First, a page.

'You really have no idea who it was you were sitting next to,' he said, still laughing at the expression on my face. 'Come on Patrick, let's get you sat down in first class where you belong.' He motioned for Patrick to stand up but his son remained firmly in his chair.
'I'm not moving father,' he said stubbornly.
'Stop messing around, I know you don't want to be in here with all the riff-raff. There is a spare seat for you, I've made sure of it.'
'I don't want it. I'm sick of sponging off you. I want to be my own man for a while and that includes buying my own train ticket, which unfortunately means sitting with 'all the riff-raff'.' I didn't dare say anything as Patrick's face grew redder and redder as he struggled to understand what his son had just told him.
'Fine. If you want to sit down here, you're welcome to. Just don't come running back to me when you decide it's not quite up to standard.' He stalked away down the carriage, his head held high.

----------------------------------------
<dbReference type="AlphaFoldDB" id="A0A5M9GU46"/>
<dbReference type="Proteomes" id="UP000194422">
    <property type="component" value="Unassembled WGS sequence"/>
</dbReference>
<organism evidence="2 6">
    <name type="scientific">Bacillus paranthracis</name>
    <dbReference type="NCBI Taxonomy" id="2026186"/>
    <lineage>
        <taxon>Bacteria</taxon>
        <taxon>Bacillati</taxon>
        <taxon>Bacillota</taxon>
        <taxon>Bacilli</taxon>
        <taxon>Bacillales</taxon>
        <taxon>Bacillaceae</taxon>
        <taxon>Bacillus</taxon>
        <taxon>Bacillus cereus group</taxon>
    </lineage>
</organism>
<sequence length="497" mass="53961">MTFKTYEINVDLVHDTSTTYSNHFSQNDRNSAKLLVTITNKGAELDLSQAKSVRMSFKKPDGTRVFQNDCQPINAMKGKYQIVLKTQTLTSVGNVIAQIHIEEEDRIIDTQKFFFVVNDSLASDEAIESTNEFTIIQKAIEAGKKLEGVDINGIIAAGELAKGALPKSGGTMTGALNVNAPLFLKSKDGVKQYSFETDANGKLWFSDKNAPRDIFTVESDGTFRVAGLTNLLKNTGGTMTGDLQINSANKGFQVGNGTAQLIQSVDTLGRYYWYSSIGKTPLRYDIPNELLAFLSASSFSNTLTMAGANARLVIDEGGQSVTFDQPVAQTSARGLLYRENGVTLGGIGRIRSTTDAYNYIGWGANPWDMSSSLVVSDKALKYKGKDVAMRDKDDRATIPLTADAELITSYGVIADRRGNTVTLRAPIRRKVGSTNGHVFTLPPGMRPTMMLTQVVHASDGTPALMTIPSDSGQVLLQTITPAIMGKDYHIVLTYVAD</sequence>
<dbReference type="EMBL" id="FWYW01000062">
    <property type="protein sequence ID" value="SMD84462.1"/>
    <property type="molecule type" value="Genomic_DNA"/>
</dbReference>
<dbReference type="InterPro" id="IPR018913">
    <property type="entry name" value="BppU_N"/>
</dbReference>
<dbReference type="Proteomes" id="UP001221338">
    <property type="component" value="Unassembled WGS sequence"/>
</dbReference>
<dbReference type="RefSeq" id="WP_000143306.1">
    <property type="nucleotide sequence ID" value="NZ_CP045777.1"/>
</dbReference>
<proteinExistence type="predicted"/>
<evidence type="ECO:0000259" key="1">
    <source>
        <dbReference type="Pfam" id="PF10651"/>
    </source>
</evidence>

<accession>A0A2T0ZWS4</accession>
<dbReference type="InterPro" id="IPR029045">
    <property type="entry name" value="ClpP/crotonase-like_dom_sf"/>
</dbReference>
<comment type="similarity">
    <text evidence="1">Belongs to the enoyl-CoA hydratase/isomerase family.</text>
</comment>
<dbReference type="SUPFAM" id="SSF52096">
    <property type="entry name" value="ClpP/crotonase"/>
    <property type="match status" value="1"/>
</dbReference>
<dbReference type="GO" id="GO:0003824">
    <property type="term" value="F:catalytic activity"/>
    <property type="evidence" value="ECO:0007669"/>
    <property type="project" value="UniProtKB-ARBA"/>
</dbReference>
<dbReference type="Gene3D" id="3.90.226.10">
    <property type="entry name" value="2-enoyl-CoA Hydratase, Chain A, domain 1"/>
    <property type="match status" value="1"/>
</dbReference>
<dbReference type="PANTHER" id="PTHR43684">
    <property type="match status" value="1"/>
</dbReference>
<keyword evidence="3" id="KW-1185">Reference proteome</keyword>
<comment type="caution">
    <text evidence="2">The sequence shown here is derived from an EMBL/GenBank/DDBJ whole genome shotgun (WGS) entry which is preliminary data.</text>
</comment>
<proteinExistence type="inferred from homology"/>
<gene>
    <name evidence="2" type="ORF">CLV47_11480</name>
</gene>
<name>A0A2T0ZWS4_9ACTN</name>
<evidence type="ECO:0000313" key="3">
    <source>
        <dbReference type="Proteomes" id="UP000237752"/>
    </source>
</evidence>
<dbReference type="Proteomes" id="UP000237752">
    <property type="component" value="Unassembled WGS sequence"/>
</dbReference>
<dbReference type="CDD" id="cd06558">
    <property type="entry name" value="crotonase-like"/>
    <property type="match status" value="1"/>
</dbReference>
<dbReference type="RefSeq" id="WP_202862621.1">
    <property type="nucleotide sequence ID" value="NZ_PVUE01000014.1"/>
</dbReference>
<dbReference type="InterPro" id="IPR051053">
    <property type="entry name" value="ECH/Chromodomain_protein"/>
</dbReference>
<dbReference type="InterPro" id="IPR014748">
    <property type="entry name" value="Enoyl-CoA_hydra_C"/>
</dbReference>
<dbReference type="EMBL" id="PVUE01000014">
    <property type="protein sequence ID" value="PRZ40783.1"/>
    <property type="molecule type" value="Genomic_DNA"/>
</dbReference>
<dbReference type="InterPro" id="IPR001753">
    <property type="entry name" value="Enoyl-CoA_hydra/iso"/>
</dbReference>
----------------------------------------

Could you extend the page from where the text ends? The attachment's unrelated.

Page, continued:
'Sorry about that,' Patrick said, his voice still slightly cold. 'My father isn't the easiest person in the world to get on with.'
'That's alright,' I said. 'That's not your fault.'
'Yes but you shouldn't have had to experience that. Maybe I should go sit somewhere else.' He stood up to leave but I instinctively grabbed his forearm.
'Please don't go. I admit your father isn't the nicest person I've ever met but that doesn't mean I don't want to get to know you.' He looked at me skeptically. 'Please,' I said as sweetly as I could manage. I could see one half of his brain fighting with the other half before he sat down.
'But if he comes back I'm leaving, I don't want to disturb you anymore than is necessary.'
'I wouldn't worry about disturbing me,' I laughed. 'I'm only reading a book.' I turned and looked out the window at the fields rolling past. 'Look! It's snowing!' Patrick leaned over to look out of the window and see the tiny flecks of snow raining down from the heavens.
'So it is. I didn't hear about them forecasting snow.'
'I don't think they did. Not for this far south anyway.' I stared out in wonderment at the falling white snow. Maybe I would have a white Christmas this year.